A gestalt approach to the science fiction novels of William Gibson
MetadataShow full item record
Gestalt psychologists Kurt Koffka and Wolfgang Köhler argue that human perception relies on a form, or gestalt, into which perceptions are assimilated. Gestalt theory has been applied to the visual arts by Rudolf Arnheim and to literature by Wolfgang Iser. My original contribution to knowledge is to use gestalt theory to perform literary criticism, an approach that highlights the importance of perception in William Gibson’s novels and the impact of this emphasis on posthumanism and science fiction studies. Science fiction addresses the problem of difference and the relationship between self and other. Gestalt literary criticism takes perception as the interface between the self and the other, the human and the inhuman. Gibson’s work is of particular interest as his early novels are representative of 1980s cyberpunk while his later novels push the boundaries of science fiction through their contemporary settings. By engaging with Gibson the thesis makes its contribution to contemporary science fiction criticism explicit. In Gibson’s Sprawl trilogy autopoiesis defines life and consciousness, elevating the importance of perception (Chapter I). The Bridge trilogy uses the metaphor of chaos theory to examine dialectic tensions, such as the tension between space and cyberspace (Chapter II). Faulty pattern recognition is a key theme in Gibson’s post-9/11 work as gestalt perception allows and limits knowledge (Chapter III). Chapter IV explains how the gestalt in psychoanalysis creates a fragmented subject in Spook Country (2007). Finally, the gestalt appears as a parallax view, a view that oscillates between the world we experience and the world as represented in the text (Chapter V). I conclude that gestalt literary criticism offers an exciting new reading of Gibson’s work that recognises its engagement with visual culture and cyberpunk as a whole.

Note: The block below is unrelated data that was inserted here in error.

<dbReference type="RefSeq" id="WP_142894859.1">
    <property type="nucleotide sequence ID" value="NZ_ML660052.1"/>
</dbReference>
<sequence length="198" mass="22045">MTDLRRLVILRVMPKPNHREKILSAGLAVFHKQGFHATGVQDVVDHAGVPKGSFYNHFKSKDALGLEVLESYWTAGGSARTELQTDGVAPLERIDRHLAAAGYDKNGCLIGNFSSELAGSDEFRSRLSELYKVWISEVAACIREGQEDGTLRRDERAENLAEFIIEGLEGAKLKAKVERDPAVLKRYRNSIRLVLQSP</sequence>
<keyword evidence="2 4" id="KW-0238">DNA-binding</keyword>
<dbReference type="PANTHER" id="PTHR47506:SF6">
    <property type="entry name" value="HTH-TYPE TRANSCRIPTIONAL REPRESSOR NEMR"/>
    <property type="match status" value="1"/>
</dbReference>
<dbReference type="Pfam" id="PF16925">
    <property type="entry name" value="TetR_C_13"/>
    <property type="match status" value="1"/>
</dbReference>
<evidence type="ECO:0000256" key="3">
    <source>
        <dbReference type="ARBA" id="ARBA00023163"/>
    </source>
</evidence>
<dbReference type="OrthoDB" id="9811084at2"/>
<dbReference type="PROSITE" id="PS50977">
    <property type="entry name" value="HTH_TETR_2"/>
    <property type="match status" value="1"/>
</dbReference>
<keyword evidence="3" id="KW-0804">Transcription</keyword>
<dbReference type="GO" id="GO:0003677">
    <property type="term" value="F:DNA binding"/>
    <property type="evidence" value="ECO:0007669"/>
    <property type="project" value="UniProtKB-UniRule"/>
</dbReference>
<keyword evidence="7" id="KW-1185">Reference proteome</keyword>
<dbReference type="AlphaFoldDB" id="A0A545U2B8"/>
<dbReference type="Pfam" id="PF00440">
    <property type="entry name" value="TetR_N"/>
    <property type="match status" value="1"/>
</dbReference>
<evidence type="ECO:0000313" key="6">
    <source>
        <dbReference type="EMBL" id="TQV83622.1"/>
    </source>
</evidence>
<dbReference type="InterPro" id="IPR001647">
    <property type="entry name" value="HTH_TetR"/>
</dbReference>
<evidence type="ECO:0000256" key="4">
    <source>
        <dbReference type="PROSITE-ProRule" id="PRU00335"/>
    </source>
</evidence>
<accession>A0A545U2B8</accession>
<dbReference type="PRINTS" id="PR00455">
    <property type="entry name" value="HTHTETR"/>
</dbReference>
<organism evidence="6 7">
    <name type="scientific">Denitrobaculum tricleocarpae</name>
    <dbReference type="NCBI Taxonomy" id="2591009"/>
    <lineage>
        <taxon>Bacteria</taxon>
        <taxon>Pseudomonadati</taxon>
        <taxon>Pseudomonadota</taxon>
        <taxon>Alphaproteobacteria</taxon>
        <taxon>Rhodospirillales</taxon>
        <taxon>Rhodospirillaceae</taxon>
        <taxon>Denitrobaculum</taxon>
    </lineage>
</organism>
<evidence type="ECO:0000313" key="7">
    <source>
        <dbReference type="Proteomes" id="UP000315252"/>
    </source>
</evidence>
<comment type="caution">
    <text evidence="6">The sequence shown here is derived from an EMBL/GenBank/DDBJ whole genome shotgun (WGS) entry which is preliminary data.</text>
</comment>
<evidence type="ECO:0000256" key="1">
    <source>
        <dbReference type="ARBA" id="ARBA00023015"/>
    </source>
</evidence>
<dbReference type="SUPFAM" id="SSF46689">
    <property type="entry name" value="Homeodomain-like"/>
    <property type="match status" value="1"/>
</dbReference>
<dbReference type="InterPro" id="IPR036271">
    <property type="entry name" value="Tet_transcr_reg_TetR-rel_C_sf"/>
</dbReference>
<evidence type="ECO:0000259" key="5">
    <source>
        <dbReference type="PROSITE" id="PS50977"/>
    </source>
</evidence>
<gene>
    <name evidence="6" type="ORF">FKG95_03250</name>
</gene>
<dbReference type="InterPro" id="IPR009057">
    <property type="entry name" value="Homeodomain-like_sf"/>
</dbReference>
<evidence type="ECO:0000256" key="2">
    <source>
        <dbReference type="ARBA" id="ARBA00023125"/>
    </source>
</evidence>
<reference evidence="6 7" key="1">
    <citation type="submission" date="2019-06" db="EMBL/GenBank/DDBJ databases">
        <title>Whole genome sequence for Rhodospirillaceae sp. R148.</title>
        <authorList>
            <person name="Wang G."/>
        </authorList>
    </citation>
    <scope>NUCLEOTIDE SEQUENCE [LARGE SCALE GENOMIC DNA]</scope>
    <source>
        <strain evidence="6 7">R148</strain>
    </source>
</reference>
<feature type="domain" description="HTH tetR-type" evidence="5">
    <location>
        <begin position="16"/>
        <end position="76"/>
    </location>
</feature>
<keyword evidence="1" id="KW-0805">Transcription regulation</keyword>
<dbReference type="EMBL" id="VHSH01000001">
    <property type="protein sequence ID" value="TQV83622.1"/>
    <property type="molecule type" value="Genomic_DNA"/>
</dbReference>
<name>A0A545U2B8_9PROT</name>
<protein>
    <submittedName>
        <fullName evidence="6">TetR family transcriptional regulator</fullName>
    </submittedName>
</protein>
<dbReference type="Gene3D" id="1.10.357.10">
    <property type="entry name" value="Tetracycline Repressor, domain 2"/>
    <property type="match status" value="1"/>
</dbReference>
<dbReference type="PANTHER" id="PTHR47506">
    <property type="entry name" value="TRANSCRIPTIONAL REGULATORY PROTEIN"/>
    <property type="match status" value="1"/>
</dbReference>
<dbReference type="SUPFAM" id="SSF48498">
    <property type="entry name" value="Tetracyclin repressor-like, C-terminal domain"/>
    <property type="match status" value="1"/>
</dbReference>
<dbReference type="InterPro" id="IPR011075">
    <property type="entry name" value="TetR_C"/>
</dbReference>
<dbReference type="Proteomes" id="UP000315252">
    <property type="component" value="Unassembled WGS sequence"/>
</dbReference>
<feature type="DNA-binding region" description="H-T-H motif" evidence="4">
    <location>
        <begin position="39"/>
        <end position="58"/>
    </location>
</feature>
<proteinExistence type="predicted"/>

Thesis, PhD Doctor of Philosophy
Creative Commons Attribution-NonCommercial-NoDerivatives 4.0 Internationalhttp://creativecommons.org/licenses/by-nc-nd/4.0/
Embargo Date: 24-12-18
Embargo Reason: Thesis restricted in accordance with University regulations. Electronic copy restricted until 18th December 2024
Except where otherwise noted within the work, this item's license for re-use is described as Creative Commons Attribution-NonCommercial-NoDerivatives 4.0 International
Items in the St Andrews Research Repository are protected by copyright, with all rights reserved, unless otherwise indicated.